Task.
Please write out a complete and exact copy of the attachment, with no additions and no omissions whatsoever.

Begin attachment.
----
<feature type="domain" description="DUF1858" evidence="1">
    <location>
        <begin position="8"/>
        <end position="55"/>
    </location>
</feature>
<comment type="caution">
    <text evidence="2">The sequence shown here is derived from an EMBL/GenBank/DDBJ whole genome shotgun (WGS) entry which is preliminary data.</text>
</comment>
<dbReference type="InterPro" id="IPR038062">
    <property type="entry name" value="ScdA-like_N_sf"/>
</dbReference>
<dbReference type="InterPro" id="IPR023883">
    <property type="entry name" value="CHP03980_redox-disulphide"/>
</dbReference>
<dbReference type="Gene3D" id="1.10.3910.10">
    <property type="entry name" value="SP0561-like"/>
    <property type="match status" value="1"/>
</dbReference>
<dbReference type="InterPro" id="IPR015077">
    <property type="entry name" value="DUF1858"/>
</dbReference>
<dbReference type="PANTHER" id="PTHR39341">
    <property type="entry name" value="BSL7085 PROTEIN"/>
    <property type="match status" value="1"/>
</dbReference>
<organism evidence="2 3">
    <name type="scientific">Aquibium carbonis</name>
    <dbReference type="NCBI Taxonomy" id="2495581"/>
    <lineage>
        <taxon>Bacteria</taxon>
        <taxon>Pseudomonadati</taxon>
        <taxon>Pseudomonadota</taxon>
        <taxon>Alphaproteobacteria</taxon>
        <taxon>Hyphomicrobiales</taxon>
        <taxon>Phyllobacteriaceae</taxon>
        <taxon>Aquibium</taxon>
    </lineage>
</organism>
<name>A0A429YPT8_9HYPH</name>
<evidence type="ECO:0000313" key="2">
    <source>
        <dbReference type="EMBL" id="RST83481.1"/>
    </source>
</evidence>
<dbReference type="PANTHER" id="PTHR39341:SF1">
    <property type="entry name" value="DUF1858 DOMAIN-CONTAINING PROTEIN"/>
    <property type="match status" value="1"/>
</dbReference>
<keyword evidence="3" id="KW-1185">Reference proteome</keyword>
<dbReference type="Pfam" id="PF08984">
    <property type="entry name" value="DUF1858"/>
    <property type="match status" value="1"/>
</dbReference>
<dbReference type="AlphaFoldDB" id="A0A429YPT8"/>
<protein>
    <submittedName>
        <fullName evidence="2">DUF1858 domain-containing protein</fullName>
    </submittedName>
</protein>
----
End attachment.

<feature type="domain" description="DUF1858" evidence="1">
    <location>
        <begin position="8"/>
        <end position="55"/>
    </location>
</feature>
<comment type="caution">
    <text evidence="2">The sequence shown here is derived from an EMBL/GenBank/DDBJ whole genome shotgun (WGS) entry which is preliminary data.</text>
</comment>
<dbReference type="InterPro" id="IPR038062">
    <property type="entry name" value="ScdA-like_N_sf"/>
</dbReference>
<dbReference type="InterPro" id="IPR023883">
    <property type="entry name" value="CHP03980_redox-disulphide"/>
</dbReference>
<dbReference type="Gene3D" id="1.10.3910.10">
    <property type="entry name" value="SP0561-like"/>
    <property type="match status" value="1"/>
</dbReference>
<dbReference type="InterPro" id="IPR015077">
    <property type="entry name" value="DUF1858"/>
</dbReference>
<dbReference type="PANTHER" id="PTHR39341">
    <property type="entry name" value="BSL7085 PROTEIN"/>
    <property type="match status" value="1"/>
</dbReference>
<organism evidence="2 3">
    <name type="scientific">Aquibium carbonis</name>
    <dbReference type="NCBI Taxonomy" id="2495581"/>
    <lineage>
        <taxon>Bacteria</taxon>
        <taxon>Pseudomonadati</taxon>
        <taxon>Pseudomonadota</taxon>
        <taxon>Alphaproteobacteria</taxon>
        <taxon>Hyphomicrobiales</taxon>
        <taxon>Phyllobacteriaceae</taxon>
        <taxon>Aquibium</taxon>
    </lineage>
</organism>
<name>A0A429YPT8_9HYPH</name>
<evidence type="ECO:0000313" key="2">
    <source>
        <dbReference type="EMBL" id="RST83481.1"/>
    </source>
</evidence>
<dbReference type="PANTHER" id="PTHR39341:SF1">
    <property type="entry name" value="DUF1858 DOMAIN-CONTAINING PROTEIN"/>
    <property type="match status" value="1"/>
</dbReference>
<keyword evidence="3" id="KW-1185">Reference proteome</keyword>
<dbReference type="Pfam" id="PF08984">
    <property type="entry name" value="DUF1858"/>
    <property type="match status" value="1"/>
</dbReference>
<dbReference type="AlphaFoldDB" id="A0A429YPT8"/>
<protein>
    <submittedName>
        <fullName evidence="2">DUF1858 domain-containing protein</fullName>
    </submittedName>
</protein>